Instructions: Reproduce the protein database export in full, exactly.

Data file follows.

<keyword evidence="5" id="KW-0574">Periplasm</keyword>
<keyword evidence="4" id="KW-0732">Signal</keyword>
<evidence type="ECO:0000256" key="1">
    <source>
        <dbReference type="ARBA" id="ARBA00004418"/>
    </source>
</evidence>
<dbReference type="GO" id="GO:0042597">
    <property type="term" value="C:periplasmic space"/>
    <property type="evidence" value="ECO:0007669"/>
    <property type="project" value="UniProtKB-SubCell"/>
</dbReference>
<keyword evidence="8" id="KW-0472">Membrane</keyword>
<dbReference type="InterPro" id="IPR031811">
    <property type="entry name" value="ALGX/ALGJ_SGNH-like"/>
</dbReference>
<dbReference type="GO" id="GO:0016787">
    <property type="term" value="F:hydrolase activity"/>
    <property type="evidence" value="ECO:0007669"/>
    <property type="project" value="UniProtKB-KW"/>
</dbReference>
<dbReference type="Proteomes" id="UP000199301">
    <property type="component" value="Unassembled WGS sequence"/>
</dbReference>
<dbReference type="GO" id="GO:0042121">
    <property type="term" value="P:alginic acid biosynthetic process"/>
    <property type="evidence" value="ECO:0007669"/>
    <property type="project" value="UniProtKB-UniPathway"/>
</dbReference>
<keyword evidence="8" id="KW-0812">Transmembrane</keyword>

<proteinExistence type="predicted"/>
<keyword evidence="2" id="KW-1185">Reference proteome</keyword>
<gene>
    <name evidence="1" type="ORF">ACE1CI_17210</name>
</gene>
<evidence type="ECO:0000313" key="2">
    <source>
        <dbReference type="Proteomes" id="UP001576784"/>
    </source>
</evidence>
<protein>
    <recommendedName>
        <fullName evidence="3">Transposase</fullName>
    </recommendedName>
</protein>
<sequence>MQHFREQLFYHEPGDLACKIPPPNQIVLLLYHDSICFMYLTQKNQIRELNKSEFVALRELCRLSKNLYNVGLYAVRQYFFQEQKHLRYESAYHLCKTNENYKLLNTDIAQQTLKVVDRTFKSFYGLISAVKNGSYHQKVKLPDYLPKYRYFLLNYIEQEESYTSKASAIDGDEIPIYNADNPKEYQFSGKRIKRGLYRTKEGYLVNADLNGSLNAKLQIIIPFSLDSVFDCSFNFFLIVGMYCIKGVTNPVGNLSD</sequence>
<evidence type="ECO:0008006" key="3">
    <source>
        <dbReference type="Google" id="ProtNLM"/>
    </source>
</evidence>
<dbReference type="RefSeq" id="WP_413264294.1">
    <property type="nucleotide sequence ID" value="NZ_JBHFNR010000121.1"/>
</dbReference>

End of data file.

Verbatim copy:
<keyword evidence="5" id="KW-0574">Periplasm</keyword>
<keyword evidence="4" id="KW-0732">Signal</keyword>
<evidence type="ECO:0000256" key="1">
    <source>
        <dbReference type="ARBA" id="ARBA00004418"/>
    </source>
</evidence>
<dbReference type="GO" id="GO:0042597">
    <property type="term" value="C:periplasmic space"/>
    <property type="evidence" value="ECO:0007669"/>
    <property type="project" value="UniProtKB-SubCell"/>
</dbReference>
<keyword evidence="8" id="KW-0472">Membrane</keyword>
<dbReference type="InterPro" id="IPR031811">
    <property type="entry name" value="ALGX/ALGJ_SGNH-like"/>
</dbReference>
<dbReference type="GO" id="GO:0016787">
    <property type="term" value="F:hydrolase activity"/>
    <property type="evidence" value="ECO:0007669"/>
    <property type="project" value="UniProtKB-KW"/>
</dbReference>
<dbReference type="Proteomes" id="UP000199301">
    <property type="component" value="Unassembled WGS sequence"/>
</dbReference>
<dbReference type="GO" id="GO:0042121">
    <property type="term" value="P:alginic acid biosynthetic process"/>
    <property type="evidence" value="ECO:0007669"/>
    <property type="project" value="UniProtKB-UniPathway"/>
</dbReference>
<keyword evidence="8" id="KW-0812">Transmembrane</keyword>

<proteinExistence type="predicted"/>
<keyword evidence="2" id="KW-1185">Reference proteome</keyword>
<gene>
    <name evidence="1" type="ORF">ACE1CI_17210</name>
</gene>
<evidence type="ECO:0000313" key="2">
    <source>
        <dbReference type="Proteomes" id="UP001576784"/>
    </source>
</evidence>
<protein>
    <recommendedName>
        <fullName evidence="3">Transposase</fullName>
    </recommendedName>
</protein>
<sequence>MQHFREQLFYHEPGDLACKIPPPNQIVLLLYHDSICFMYLTQKNQIRELNKSEFVALRELCRLSKNLYNVGLYAVRQYFFQEQKHLRYESAYHLCKTNENYKLLNTDIAQQTLKVVDRTFKSFYGLISAVKNGSYHQKVKLPDYLPKYRYFLLNYIEQEESYTSKASAIDGDEIPIYNADNPKEYQFSGKRIKRGLYRTKEGYLVNADLNGSLNAKLQIIIPFSLDSVFDCSFNFFLIVGMYCIKGVTNPVGNLSD</sequence>
<evidence type="ECO:0008006" key="3">
    <source>
        <dbReference type="Google" id="ProtNLM"/>
    </source>
</evidence>
<dbReference type="RefSeq" id="WP_413264294.1">
    <property type="nucleotide sequence ID" value="NZ_JBHFNR010000121.1"/>
</dbReference>